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Climbing Commodity Prices Expected to Inflate Further as Russia’s Invasion of Ukraine Continues

As the nation attempts to continue to recover from the devastating impacts of the COVID-19 pandemic, our global economy continues to be impacted by a range of factors.

If you’ve needed to top up on groceries, fill up with petrol, or have had a close eye on the property market anytime in the past few weeks, it’s likely that you’ve noticed the dramatic increase in the prices of our everyday items. 

Governor of The Reserve Bank of Australia, Philip Lowe, has commented that while the global economy continues to recover from the significant impacts of the pandemic, the prices of many commodities today have increased further as a result of:

  • The war in Ukraine 
  • Large increases in energy prices 
  • Disruptions to supply chains 

With many curious Australians watching how these changes will impact inflation, Managing Director of BlueRock Finance, Jamie King, takes a deep-dive into the impacts inflation will have on the property market and our cash rates.  

What Effects Will the Rising Interest Rates Have on the Property Market? 

As inflation rates continue to hinder global economic recovery from COVID-19, the cost of living isn’t the only thing impacting Australians today – with the cost of our national housing prices still expected to rise throughout the course of this year.

PropTrack senior economist, Eleanor Creagh, states that while “we are certainly getting closer to the housing price peak”, it’s important to note that the RBA is waiting to raise the cash rate until there is a sustained pick up in wage growth, which will also help to soften the blow of the mortgage rate increase. Creagh has also noted that evidence shows the steep growth of Australian house prices is finally beginning to slow down, with high-prospective demand of buyers set to lessen significantly.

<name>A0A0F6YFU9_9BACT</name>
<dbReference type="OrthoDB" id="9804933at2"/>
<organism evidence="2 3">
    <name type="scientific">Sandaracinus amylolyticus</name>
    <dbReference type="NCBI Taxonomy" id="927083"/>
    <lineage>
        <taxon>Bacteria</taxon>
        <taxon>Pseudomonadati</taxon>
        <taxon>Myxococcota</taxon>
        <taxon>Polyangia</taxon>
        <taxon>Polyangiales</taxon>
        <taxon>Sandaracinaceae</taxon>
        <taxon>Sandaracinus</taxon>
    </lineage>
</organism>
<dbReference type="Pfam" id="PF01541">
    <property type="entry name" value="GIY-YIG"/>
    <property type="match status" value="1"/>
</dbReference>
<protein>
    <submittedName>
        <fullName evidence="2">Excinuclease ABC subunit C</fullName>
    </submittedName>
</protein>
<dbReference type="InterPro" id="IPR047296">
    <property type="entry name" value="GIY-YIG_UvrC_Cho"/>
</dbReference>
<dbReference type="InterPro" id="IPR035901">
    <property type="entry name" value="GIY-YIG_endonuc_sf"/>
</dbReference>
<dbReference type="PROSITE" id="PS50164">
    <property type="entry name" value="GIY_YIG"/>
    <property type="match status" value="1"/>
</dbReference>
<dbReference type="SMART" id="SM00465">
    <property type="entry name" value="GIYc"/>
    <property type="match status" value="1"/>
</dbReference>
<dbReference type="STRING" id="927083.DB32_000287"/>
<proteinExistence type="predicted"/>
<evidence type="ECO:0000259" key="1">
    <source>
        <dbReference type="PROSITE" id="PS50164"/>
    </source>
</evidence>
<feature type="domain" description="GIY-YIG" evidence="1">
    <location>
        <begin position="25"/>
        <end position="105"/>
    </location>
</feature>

Despite significant rain and flooding across Queensland and NSW, Ray White positively reported a 92.2% active bidding rate on Brisbane auctions, with 77.9% of the buyers being owner-occupiers. In preparation for the expected rise in our cash rate, David Zammit, National Sales Director of Mortgage Choice, has revealed that lenders nation-wide have begun increasing their fixed rates to encourage borrowers away from this type of home loan product, with variable home loan rates appearing to be a much more attractive option for the time being. 

How Will Wage Growth Impact the Future Cash Rates? 

Despite wage growth falling for the first time since 2014, recent data gathered from the Australian Bureau of Statistics (ABS) has shown that Australian wages still rose by 0.7% from September-December 2021, with an annual growth rate of 2.3%. With unemployment now sitting at 4.2%, its lowest rate since 2008, the RBA is continuing to work towards its mandate of full employment. The RBA’s central forecast predicts that the unemployment rate will fall to below 4% later this year, and will remain under 4% in 2023.